Councilmembers in Burlington, Vermont, have voted in favor of a resolution that would grant non-citizens the right to vote in the city’s local elections.
Councilmember Adam Roof drafted the resolution, which passed in a 10-2 vote on Monday, arguing that everyone who lives in Burlington is affected by decisions made by the local government, and therefore should be allowed to cast votes in local elections, regardless of citizenship status.
“All residents have the right, in my eyes, to participate in the local democratic process, and the highest level of participation in that process is being able to cast your vote,” wrote Roof in a statement given to WCAX-TV. The councilor said he has been pushing to expand voting rights to all Burlington residents in order to “lower the barrier to participation” and “build a more inclusive community.”
One citizen spoke out against the measure at the vote, saying the council was “pandering” politically to their voting bases. “We have 40,000-plus registered voters. How many of those are nonresident college students who vote on our property taxes, our legislators, our city leadership, which includes all of you, and much more, and then move away?”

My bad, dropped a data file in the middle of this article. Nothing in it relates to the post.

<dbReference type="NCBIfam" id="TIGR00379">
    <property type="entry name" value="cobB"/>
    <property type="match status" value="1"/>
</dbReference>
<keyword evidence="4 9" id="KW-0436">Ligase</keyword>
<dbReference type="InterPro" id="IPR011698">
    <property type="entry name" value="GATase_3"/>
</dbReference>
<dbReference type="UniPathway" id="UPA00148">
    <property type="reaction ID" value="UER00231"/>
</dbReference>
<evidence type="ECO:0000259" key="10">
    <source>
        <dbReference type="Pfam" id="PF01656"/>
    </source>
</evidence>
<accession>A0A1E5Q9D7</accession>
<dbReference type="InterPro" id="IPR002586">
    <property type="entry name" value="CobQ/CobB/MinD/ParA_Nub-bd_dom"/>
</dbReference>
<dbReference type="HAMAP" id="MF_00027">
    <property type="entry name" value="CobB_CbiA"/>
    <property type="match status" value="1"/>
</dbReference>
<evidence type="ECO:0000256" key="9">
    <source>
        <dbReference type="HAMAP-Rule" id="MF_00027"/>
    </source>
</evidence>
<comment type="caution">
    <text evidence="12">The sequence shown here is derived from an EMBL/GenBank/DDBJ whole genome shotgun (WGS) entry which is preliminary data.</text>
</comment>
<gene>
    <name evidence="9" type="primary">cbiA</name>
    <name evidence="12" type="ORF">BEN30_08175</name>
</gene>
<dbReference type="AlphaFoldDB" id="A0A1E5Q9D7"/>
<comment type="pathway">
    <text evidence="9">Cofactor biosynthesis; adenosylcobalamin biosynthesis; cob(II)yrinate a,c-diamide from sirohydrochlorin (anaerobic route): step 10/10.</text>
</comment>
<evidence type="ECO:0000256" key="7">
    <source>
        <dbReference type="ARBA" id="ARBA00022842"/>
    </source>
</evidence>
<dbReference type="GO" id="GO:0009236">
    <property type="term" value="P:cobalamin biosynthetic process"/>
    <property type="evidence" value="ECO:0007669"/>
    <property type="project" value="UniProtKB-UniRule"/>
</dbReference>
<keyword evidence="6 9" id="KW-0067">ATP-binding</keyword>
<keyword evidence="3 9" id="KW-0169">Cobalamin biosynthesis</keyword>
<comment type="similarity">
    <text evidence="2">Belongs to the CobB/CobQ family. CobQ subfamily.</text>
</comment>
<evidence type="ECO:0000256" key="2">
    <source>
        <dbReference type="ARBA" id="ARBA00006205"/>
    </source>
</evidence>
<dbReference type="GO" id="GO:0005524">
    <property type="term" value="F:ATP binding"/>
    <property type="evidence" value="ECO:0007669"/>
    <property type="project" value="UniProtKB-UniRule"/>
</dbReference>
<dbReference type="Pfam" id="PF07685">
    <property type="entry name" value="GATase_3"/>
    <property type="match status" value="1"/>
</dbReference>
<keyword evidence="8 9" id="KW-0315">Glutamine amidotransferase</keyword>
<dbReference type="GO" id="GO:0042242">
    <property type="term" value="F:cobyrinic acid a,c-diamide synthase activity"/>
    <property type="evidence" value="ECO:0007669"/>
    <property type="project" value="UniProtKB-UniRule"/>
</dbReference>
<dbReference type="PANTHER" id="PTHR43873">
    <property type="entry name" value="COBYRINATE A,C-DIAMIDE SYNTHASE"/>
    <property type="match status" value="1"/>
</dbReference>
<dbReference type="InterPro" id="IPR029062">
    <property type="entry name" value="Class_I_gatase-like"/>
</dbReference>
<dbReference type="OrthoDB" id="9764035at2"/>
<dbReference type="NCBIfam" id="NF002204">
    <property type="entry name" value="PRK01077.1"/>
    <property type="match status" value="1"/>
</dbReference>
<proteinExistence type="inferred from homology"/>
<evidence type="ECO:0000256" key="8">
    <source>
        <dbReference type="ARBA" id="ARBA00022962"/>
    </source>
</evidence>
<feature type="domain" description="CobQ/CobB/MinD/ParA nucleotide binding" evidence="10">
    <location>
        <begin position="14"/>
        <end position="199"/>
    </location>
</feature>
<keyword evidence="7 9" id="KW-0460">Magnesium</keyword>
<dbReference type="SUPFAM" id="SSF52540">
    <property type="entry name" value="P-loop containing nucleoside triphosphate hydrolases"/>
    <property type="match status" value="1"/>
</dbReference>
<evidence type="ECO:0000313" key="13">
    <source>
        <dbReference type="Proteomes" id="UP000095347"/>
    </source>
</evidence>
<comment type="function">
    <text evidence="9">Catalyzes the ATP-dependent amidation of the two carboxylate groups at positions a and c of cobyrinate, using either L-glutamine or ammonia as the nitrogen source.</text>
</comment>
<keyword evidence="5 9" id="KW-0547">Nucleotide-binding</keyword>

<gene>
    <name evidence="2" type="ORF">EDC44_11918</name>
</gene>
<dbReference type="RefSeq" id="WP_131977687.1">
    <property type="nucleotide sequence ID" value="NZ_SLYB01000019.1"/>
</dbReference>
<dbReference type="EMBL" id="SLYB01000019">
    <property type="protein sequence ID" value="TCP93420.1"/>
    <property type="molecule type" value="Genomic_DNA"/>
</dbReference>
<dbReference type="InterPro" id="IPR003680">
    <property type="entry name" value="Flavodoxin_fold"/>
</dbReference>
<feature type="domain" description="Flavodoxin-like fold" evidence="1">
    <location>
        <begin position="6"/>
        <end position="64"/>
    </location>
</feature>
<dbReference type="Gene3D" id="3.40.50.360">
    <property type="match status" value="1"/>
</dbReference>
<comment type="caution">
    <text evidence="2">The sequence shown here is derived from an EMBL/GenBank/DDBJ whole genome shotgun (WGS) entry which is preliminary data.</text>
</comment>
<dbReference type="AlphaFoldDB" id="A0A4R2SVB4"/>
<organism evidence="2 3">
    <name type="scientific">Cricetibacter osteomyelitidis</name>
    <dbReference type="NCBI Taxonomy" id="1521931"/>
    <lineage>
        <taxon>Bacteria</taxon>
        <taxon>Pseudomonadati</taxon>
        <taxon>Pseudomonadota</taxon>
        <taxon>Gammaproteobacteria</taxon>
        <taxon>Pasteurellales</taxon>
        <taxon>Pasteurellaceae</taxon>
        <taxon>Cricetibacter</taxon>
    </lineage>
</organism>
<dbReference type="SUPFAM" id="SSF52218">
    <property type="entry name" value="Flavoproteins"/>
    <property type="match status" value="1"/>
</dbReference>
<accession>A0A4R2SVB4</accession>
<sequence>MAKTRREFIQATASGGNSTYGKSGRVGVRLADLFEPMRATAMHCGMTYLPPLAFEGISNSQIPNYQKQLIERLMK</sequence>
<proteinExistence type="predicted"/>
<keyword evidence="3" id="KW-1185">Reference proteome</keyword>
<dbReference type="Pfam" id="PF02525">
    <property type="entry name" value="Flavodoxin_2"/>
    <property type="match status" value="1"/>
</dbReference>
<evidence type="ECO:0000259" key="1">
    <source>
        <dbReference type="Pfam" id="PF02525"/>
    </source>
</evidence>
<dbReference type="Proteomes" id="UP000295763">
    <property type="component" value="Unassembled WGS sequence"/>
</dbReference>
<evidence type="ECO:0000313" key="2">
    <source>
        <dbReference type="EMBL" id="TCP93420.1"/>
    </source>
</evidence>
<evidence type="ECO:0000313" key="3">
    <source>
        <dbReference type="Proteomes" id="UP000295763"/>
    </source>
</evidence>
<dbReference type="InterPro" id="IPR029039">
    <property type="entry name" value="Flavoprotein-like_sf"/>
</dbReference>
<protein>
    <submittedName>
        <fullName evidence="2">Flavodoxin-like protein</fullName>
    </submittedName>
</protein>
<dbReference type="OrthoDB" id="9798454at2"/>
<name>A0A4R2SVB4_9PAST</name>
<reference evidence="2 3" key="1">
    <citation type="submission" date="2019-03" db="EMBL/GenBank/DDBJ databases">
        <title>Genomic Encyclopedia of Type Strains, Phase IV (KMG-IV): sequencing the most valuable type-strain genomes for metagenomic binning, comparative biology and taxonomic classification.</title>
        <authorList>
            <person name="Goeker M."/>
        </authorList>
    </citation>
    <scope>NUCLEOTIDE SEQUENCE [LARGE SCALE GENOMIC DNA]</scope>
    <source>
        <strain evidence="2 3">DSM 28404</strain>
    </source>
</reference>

Council President Kurt Wright, a Republican, and Councilor Ali Dieng, a Democrat/Progressive, voted against the resolution. Wright told the CBS affiliate that he believes the right to vote should be reserved for citizens.
“I think that’s important. I would not expect to move to another country and not become a citizen and expect to be voting in their elections,” said Wright. “We voted on this just a few years ago and the citizens of Burlington voted significantly against it so I’m not supportive of this proposal.”
An immigrant from Mauritania in West Africa, Ali Dieng agreed with Wright, saying that voting is “sacred,” reported local newspaper Seven Days. He suggested the city council to focus on encouraging legally registered voters to vote instead of expanding voting rights to non-citizens.
The proposal is now referred to the Charter Change Committee, which could add an amendment to the city’s charter. But it is the state Legislature that has the final say on whether it will become a law. Vermont’s Democratic-majority legislature has already endorsed a similar measure earlier this year for Montpelier, the state’s capital.
Gov. Phil Scott, a Republican, has not signed Montpelier’s charter into law. Allowing non-citizens to vote would be in conflict with a 2017 law preventing the state from keeping databases with a resident’s immigration status and sharing information with the federal government.